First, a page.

I am Victor Singer, and I am speaking today only in my own behalf, though I am Chairman of the NC County Planning Board, a member of several other official entities, and a long time director of Civic League for NC County. I am a retired engineer and rocket scientist, with over a third of a century of design and fabrication experience on high performance pressure vessels for rocket motor applications. I have dozens of published technical papers and issued patents, and several awards and commendations at State, national and international levels. I'm going to tell you alot that most of you never wanted to know about structural integrity of pressure vessels, and why not.
I appreciate how easily my remarks could be dismissed as imaginary horribles in the mind of somebody experienced with much lower safety factors than are typical of commercial practices, with structural materials of far greater sensitivity to behaviors that just don't happen in the REAL world, with circumstances where the margin between a successful flight and a fireball in the sky is infinitesimally small, and with no vital concern about the costs of academic exercises and fishing expeditions. What I ask is that you concentrate on those attributes of the Motiva boilers that are far from the focal points of relevant boiler codes and typical conditions of service, thereby justifying unusual regulatory practices. I ask that you assure reviews of the key technical judgments by people experienced not only with prior successes, but also with prior
failures. I ask for all of that at the outset of the repair and rehabilitation period, to minimize the likelihood of exploring the same technical territory later, in a coroner's inquest.
This hearing is about a 90 day operating permit renewable for one additional 90 day period, issued on Motiva's application. The permit authorizes operation of four large portable package boilers, two for the refinery's 600 psig steam system and the other two for the 175 psig system, to satisfy a need to boil more than 800,000 lbs of water per hour. Were these to be the entire steam supply, the refinery would operate at a capacity factor no greater than 41%. The temporary boilers will make it possible for Motiva to ". . .thoroughly inspect and make any REQUIRED repairs to impacted equipment. . ." (emphasis added by capitalization)
Motiva acknowledges that its demineralized boiler feed water system somehow got so severely contaminated with acid that it ". . .caused two of the refinery's four boilers to fail and shut down, and caused a significant leak in another. . ." and also impacted the fourth boiler and other operating equipment.
The application does not disclose how low a pH was reached and the duration of the exposure. We are told only that operation of the boilers continued, at pressures possibly as high as the 1250 psig rated pressures shown in the permit, and temperatures as high as 900 degF, during the exposure to feedwater with a high hydrogen ion concentration. It isn't possible on that scant information to judge how much opportunity existed for how long for how much hydrogen to diffuse into the steels of undefined chemistry, melt and fabrication practice, though it is well known that hydrogen charging embrittles many steel alloys. Indeed, hydrogen is so bad an actor that when acid etching is used at ambient pressure and only moderately elevated temperatures in preparation for plating, the plated parts are often baked to get rid of diffused hydrogen.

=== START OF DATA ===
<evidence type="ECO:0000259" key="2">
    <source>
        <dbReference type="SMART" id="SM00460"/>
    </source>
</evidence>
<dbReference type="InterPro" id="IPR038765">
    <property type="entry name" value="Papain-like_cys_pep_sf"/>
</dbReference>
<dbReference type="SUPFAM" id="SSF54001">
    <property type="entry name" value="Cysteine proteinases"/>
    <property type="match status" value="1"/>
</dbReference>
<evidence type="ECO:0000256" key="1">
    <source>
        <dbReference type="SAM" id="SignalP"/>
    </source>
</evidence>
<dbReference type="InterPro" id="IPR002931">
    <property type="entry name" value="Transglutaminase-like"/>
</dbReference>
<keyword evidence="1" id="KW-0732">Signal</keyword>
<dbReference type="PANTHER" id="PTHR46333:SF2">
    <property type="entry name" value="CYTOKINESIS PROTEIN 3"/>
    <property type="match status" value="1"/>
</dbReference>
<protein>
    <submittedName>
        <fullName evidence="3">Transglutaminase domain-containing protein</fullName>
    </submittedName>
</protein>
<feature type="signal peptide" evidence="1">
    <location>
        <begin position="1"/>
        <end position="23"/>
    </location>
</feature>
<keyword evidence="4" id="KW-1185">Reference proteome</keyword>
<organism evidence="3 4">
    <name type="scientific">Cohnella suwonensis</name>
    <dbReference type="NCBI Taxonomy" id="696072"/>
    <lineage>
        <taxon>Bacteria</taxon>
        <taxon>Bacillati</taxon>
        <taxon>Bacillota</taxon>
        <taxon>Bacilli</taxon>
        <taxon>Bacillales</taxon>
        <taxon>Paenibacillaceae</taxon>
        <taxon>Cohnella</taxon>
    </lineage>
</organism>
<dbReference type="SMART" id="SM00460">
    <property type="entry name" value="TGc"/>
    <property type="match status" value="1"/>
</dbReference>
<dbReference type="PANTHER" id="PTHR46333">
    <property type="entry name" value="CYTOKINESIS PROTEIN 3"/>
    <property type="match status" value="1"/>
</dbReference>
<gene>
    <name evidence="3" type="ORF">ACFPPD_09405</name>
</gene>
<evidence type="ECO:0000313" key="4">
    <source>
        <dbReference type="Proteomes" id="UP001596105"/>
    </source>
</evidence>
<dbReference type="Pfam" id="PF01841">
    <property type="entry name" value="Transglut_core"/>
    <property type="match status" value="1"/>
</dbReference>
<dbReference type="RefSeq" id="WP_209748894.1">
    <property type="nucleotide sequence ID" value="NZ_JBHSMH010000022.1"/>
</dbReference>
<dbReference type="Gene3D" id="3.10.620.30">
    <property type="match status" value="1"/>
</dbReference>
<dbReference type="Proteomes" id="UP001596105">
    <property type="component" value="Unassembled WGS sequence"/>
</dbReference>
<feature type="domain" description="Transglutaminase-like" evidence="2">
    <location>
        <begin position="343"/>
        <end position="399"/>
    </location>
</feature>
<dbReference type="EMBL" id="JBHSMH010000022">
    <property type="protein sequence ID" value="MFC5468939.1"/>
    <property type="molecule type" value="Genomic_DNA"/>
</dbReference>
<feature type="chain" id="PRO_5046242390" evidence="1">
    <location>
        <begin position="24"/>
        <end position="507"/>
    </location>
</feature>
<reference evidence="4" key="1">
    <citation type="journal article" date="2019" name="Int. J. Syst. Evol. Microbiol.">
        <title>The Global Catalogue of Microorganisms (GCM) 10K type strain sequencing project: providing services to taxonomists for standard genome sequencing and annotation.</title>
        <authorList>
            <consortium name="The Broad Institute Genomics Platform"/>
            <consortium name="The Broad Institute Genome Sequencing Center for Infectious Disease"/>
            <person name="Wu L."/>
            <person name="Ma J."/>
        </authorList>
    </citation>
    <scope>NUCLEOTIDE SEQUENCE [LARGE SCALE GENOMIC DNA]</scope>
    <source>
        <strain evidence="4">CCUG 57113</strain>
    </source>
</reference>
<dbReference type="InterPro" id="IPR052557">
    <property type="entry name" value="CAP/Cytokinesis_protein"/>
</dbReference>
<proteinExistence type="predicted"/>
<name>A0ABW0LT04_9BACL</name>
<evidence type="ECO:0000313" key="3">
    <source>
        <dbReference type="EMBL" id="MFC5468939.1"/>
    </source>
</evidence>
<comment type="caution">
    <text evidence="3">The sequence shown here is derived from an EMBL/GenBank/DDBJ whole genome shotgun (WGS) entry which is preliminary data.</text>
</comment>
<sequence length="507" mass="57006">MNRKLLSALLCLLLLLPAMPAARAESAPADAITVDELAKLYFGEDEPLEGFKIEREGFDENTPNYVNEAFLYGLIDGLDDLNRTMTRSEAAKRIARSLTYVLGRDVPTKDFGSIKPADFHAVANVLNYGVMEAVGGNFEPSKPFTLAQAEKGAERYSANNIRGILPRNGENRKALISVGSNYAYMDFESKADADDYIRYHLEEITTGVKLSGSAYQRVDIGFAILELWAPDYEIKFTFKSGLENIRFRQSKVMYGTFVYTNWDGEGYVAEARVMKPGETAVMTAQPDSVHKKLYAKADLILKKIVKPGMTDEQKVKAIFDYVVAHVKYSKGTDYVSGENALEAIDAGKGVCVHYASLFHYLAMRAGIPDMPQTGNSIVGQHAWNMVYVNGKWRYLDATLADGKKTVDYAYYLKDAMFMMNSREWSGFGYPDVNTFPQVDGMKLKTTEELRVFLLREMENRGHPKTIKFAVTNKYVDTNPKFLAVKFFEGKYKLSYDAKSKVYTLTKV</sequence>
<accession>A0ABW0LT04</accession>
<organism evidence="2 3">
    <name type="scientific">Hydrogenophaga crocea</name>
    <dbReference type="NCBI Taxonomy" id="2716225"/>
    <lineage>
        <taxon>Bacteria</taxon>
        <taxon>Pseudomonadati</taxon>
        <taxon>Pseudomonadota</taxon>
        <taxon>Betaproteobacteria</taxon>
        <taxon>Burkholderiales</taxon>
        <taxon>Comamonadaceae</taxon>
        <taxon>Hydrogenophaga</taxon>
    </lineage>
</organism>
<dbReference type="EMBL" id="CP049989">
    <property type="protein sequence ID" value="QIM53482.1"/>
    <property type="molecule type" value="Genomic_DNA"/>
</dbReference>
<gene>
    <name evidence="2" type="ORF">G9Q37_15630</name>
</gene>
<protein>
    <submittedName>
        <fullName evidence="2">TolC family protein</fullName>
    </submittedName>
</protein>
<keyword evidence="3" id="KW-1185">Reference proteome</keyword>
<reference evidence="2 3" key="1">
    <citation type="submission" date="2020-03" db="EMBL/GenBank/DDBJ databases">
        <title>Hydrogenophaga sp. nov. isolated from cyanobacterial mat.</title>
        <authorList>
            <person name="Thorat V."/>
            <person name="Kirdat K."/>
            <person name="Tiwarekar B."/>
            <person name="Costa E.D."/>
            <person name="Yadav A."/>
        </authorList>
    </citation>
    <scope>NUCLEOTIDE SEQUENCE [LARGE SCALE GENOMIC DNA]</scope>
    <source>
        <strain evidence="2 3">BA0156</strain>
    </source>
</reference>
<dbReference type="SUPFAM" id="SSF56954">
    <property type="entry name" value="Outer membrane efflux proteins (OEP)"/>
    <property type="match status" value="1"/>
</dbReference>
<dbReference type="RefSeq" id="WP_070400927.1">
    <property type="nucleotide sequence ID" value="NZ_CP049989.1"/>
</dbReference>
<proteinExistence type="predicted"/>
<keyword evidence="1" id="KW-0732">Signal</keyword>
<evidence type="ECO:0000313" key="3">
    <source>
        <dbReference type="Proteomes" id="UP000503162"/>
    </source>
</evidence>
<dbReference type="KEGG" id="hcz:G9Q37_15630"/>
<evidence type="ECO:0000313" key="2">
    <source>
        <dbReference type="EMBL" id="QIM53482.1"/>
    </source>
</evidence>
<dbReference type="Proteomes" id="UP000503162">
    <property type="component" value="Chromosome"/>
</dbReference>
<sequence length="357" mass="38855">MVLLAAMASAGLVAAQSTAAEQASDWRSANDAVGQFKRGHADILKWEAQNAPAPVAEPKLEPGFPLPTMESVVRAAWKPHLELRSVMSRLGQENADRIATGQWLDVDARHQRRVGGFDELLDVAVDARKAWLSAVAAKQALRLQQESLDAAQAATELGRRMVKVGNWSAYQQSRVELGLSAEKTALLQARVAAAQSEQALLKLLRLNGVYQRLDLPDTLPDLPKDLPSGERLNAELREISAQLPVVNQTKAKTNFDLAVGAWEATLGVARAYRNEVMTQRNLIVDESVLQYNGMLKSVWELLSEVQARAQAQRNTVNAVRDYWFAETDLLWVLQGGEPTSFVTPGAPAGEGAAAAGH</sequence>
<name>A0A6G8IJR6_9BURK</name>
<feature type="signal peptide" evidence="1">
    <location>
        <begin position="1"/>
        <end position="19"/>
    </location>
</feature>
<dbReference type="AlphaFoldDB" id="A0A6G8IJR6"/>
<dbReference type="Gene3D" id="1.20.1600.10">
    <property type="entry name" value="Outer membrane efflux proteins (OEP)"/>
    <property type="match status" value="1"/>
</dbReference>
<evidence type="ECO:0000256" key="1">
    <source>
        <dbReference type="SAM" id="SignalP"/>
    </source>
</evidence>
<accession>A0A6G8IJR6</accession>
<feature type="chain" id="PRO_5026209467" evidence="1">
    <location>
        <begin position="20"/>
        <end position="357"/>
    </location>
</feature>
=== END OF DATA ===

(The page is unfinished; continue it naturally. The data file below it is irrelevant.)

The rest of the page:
The application does not disclose the extent that joint configurations in the existing structures provide opportunities for crevice corrosion, an insidious mechanism because even with a benign bulk environment, aggressive environments can form and persist within crevices.
The application does not disclose the extent that the various steels in the installations might have been susceptible to stress corrosion crack initiation and growth during the unplanned low pH exposure.
The application doesn't address structural adequacy of the inspected and rehabilitated permanent installation at all, either before or after completion of the rehabilitation activity. Nor does it provide a description of what will be sought in the "thorough inspection" of the impacted equipment. Nor does it say what the basis will be for establishing what repairs will be "required," or by whom.
Most boilers in operation today are not large enough to boil several hundred thousand pounds of water per hour at 1250 psig and 900 degF. The Motiva boilers are a bit removed from the focal point of the ASME pressure vessel code. The damage inflicted on the Motiva boilers may be a bit worse than the usual service life experience of boilers closer to that focal point. Therefore unusual dispositions may be quite appropriate for the Motiva boilers.
By addressing a need for as much as six months of repair and rehabilitation, the application acknowledges that the boilers are in less than pristine condition. The missing disclosures indicate that the applicant seeks escape from the burden of proving that the installation can be operated safely after rehabilitation. In other words, the applicant wants to avoid needing to prove beyond a reasonable doubt, or beyond the shadow of a doubt, or beyond whatever standard of assurance DNREC may prescribe, that the potentials for a bad outcome are no more than imaginary horribles. Instead, the applicant seems to regard the grant of permission to proceed as a government obligation unless government can prove that a bad outcome can be expected.
At this point, let me define what I mean by a bad outcome. I regard "leak-before-burst [LBB] capability" as a loosely defined boundary between ductile and brittle behavior. A vessel has LBB capability when it can withstand the operating pressure and temperature environment even with a crack completely thru its wall, with a length one to two times the wall thickness. With such a crack, the vessel leaks, but the crack doesn't propagate. Thus characterized, the technical literature has addressed LBB capability many times, both before and after several of my own papers, starting in 1969.
I would be surprised by a finding that the boiler tubes and the in-plant piping at Motiva do not have LBB capability even after substantial hydrogen infusion. I would expect that if a boiler tube fractured, even pneumatically, a leak would develop but the fracture wouldn't run. Anybody closer than the steam cloud that typically develops - - I've seen that several times - - could be injured or killed, but only water is released. The environmental consequence is a bit of rain. I DON'T see that as a bad outcome.
But I would be surprised if the boiler drum had LBB capability even without hydrogen infusion. Therefore, my focus is on the boiler drum, not because I think the potential for failure of a boiler tube is small, but because I think the CONSEQUENCES of failure of a boiler drum present far greater risk to life, limb, property and the environment. If a boiler drum fractures pneumatically, it probably shatters. Pieces fly, sometimes quite far. THAT'S a bad outcome. And the refinery shuts down suddenly.